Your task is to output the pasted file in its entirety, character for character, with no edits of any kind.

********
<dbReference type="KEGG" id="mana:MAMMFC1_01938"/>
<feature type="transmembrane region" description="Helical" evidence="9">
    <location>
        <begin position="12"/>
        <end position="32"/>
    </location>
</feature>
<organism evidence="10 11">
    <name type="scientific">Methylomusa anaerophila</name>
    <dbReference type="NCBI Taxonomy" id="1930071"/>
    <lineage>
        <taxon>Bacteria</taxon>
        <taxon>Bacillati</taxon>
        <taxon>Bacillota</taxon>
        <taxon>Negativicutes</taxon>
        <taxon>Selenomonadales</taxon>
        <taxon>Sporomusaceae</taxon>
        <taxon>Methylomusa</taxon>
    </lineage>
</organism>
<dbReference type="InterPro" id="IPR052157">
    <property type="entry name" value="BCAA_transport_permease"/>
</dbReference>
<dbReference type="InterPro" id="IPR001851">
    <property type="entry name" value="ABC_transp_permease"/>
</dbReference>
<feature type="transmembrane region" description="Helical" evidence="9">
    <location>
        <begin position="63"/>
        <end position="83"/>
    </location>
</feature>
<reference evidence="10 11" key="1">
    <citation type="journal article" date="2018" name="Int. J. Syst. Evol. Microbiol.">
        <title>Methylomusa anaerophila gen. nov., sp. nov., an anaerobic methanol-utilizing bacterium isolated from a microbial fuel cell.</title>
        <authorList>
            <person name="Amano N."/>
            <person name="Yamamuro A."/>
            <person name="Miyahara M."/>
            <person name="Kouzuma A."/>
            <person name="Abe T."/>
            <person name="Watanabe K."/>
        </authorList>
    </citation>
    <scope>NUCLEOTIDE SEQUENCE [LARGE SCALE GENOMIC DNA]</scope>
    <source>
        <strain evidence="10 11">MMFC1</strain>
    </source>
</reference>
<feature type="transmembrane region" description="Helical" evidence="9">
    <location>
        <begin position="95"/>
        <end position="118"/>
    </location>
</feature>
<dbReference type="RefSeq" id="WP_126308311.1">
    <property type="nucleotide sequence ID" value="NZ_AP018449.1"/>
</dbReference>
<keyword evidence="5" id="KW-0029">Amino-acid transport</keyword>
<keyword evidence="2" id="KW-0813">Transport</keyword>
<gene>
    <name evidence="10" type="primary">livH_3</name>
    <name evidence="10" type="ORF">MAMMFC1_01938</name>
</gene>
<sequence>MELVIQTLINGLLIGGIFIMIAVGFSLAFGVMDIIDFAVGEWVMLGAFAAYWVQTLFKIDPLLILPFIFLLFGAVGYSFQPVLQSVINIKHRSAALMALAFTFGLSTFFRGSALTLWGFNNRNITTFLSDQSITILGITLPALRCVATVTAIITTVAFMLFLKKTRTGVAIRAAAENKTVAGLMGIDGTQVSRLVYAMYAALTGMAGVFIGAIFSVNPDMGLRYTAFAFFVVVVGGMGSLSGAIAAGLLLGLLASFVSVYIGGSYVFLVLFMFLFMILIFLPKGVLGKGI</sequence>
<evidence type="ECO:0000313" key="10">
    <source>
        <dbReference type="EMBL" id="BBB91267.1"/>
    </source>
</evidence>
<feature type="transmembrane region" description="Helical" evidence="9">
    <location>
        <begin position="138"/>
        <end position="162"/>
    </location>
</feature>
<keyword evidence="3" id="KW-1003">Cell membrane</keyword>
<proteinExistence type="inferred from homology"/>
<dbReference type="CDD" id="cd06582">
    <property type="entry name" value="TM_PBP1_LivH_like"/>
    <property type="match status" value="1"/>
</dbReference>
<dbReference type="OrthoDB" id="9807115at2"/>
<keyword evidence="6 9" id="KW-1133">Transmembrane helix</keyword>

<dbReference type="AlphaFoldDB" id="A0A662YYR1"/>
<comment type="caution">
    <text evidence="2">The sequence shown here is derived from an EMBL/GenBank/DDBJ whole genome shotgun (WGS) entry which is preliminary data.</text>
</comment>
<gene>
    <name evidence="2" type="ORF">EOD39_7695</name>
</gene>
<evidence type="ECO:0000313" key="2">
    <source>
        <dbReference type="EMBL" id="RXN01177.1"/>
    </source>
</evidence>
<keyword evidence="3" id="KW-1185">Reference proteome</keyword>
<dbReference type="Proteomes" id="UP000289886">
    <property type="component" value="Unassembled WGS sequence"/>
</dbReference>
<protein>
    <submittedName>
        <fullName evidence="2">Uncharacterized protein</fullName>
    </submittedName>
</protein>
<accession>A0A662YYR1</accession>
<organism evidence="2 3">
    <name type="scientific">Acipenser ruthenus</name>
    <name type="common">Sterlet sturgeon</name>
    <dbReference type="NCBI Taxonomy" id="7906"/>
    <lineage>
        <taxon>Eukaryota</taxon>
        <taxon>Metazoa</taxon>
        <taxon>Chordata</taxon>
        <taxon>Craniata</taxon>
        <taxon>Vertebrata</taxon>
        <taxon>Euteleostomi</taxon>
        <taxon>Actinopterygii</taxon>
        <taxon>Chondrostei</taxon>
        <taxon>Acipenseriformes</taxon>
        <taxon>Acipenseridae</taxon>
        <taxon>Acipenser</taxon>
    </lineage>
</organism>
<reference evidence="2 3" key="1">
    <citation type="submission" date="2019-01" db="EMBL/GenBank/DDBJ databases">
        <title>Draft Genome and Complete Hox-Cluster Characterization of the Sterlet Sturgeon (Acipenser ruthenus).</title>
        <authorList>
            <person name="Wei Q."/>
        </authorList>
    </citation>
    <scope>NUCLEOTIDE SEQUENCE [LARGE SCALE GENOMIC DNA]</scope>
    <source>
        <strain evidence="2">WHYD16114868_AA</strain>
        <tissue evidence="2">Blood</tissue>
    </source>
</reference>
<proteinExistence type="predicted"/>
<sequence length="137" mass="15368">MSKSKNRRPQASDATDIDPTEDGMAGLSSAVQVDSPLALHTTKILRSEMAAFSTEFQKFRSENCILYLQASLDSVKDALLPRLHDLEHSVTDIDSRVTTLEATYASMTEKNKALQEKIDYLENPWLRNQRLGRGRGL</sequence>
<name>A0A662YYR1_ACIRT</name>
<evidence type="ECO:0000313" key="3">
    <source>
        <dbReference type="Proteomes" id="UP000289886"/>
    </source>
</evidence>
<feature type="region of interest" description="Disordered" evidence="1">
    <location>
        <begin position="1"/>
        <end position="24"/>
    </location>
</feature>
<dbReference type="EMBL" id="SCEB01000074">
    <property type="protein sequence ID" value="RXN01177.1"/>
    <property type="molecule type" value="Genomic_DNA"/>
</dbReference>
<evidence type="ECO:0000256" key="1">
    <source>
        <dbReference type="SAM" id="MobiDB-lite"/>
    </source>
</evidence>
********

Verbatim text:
<dbReference type="KEGG" id="mana:MAMMFC1_01938"/>
<feature type="transmembrane region" description="Helical" evidence="9">
    <location>
        <begin position="12"/>
        <end position="32"/>
    </location>
</feature>
<organism evidence="10 11">
    <name type="scientific">Methylomusa anaerophila</name>
    <dbReference type="NCBI Taxonomy" id="1930071"/>
    <lineage>
        <taxon>Bacteria</taxon>
        <taxon>Bacillati</taxon>
        <taxon>Bacillota</taxon>
        <taxon>Negativicutes</taxon>
        <taxon>Selenomonadales</taxon>
        <taxon>Sporomusaceae</taxon>
        <taxon>Methylomusa</taxon>
    </lineage>
</organism>
<dbReference type="InterPro" id="IPR052157">
    <property type="entry name" value="BCAA_transport_permease"/>
</dbReference>
<dbReference type="InterPro" id="IPR001851">
    <property type="entry name" value="ABC_transp_permease"/>
</dbReference>
<feature type="transmembrane region" description="Helical" evidence="9">
    <location>
        <begin position="63"/>
        <end position="83"/>
    </location>
</feature>
<reference evidence="10 11" key="1">
    <citation type="journal article" date="2018" name="Int. J. Syst. Evol. Microbiol.">
        <title>Methylomusa anaerophila gen. nov., sp. nov., an anaerobic methanol-utilizing bacterium isolated from a microbial fuel cell.</title>
        <authorList>
            <person name="Amano N."/>
            <person name="Yamamuro A."/>
            <person name="Miyahara M."/>
            <person name="Kouzuma A."/>
            <person name="Abe T."/>
            <person name="Watanabe K."/>
        </authorList>
    </citation>
    <scope>NUCLEOTIDE SEQUENCE [LARGE SCALE GENOMIC DNA]</scope>
    <source>
        <strain evidence="10 11">MMFC1</strain>
    </source>
</reference>
<feature type="transmembrane region" description="Helical" evidence="9">
    <location>
        <begin position="95"/>
        <end position="118"/>
    </location>
</feature>
<dbReference type="RefSeq" id="WP_126308311.1">
    <property type="nucleotide sequence ID" value="NZ_AP018449.1"/>
</dbReference>
<keyword evidence="5" id="KW-0029">Amino-acid transport</keyword>
<keyword evidence="2" id="KW-0813">Transport</keyword>
<gene>
    <name evidence="10" type="primary">livH_3</name>
    <name evidence="10" type="ORF">MAMMFC1_01938</name>
</gene>
<sequence>MELVIQTLINGLLIGGIFIMIAVGFSLAFGVMDIIDFAVGEWVMLGAFAAYWVQTLFKIDPLLILPFIFLLFGAVGYSFQPVLQSVINIKHRSAALMALAFTFGLSTFFRGSALTLWGFNNRNITTFLSDQSITILGITLPALRCVATVTAIITTVAFMLFLKKTRTGVAIRAAAENKTVAGLMGIDGTQVSRLVYAMYAALTGMAGVFIGAIFSVNPDMGLRYTAFAFFVVVVGGMGSLSGAIAAGLLLGLLASFVSVYIGGSYVFLVLFMFLFMILIFLPKGVLGKGI</sequence>
<evidence type="ECO:0000313" key="10">
    <source>
        <dbReference type="EMBL" id="BBB91267.1"/>
    </source>
</evidence>
<feature type="transmembrane region" description="Helical" evidence="9">
    <location>
        <begin position="138"/>
        <end position="162"/>
    </location>
</feature>
<keyword evidence="3" id="KW-1003">Cell membrane</keyword>
<proteinExistence type="inferred from homology"/>
<dbReference type="CDD" id="cd06582">
    <property type="entry name" value="TM_PBP1_LivH_like"/>
    <property type="match status" value="1"/>
</dbReference>
<dbReference type="OrthoDB" id="9807115at2"/>
<keyword evidence="6 9" id="KW-1133">Transmembrane helix</keyword>

<dbReference type="AlphaFoldDB" id="A0A662YYR1"/>
<comment type="caution">
    <text evidence="2">The sequence shown here is derived from an EMBL/GenBank/DDBJ whole genome shotgun (WGS) entry which is preliminary data.</text>
</comment>
<gene>
    <name evidence="2" type="ORF">EOD39_7695</name>
</gene>
<evidence type="ECO:0000313" key="2">
    <source>
        <dbReference type="EMBL" id="RXN01177.1"/>
    </source>
</evidence>
<keyword evidence="3" id="KW-1185">Reference proteome</keyword>
<dbReference type="Proteomes" id="UP000289886">
    <property type="component" value="Unassembled WGS sequence"/>
</dbReference>
<protein>
    <submittedName>
        <fullName evidence="2">Uncharacterized protein</fullName>
    </submittedName>
</protein>
<accession>A0A662YYR1</accession>
<organism evidence="2 3">
    <name type="scientific">Acipenser ruthenus</name>
    <name type="common">Sterlet sturgeon</name>
    <dbReference type="NCBI Taxonomy" id="7906"/>
    <lineage>
        <taxon>Eukaryota</taxon>
        <taxon>Metazoa</taxon>
        <taxon>Chordata</taxon>
        <taxon>Craniata</taxon>
        <taxon>Vertebrata</taxon>
        <taxon>Euteleostomi</taxon>
        <taxon>Actinopterygii</taxon>
        <taxon>Chondrostei</taxon>
        <taxon>Acipenseriformes</taxon>
        <taxon>Acipenseridae</taxon>
        <taxon>Acipenser</taxon>
    </lineage>
</organism>
<reference evidence="2 3" key="1">
    <citation type="submission" date="2019-01" db="EMBL/GenBank/DDBJ databases">
        <title>Draft Genome and Complete Hox-Cluster Characterization of the Sterlet Sturgeon (Acipenser ruthenus).</title>
        <authorList>
            <person name="Wei Q."/>
        </authorList>
    </citation>
    <scope>NUCLEOTIDE SEQUENCE [LARGE SCALE GENOMIC DNA]</scope>
    <source>
        <strain evidence="2">WHYD16114868_AA</strain>
        <tissue evidence="2">Blood</tissue>
    </source>
</reference>
<proteinExistence type="predicted"/>
<sequence length="137" mass="15368">MSKSKNRRPQASDATDIDPTEDGMAGLSSAVQVDSPLALHTTKILRSEMAAFSTEFQKFRSENCILYLQASLDSVKDALLPRLHDLEHSVTDIDSRVTTLEATYASMTEKNKALQEKIDYLENPWLRNQRLGRGRGL</sequence>
<name>A0A662YYR1_ACIRT</name>
<evidence type="ECO:0000313" key="3">
    <source>
        <dbReference type="Proteomes" id="UP000289886"/>
    </source>
</evidence>
<feature type="region of interest" description="Disordered" evidence="1">
    <location>
        <begin position="1"/>
        <end position="24"/>
    </location>
</feature>
<dbReference type="EMBL" id="SCEB01000074">
    <property type="protein sequence ID" value="RXN01177.1"/>
    <property type="molecule type" value="Genomic_DNA"/>
</dbReference>
<evidence type="ECO:0000256" key="1">
    <source>
        <dbReference type="SAM" id="MobiDB-lite"/>
    </source>
</evidence>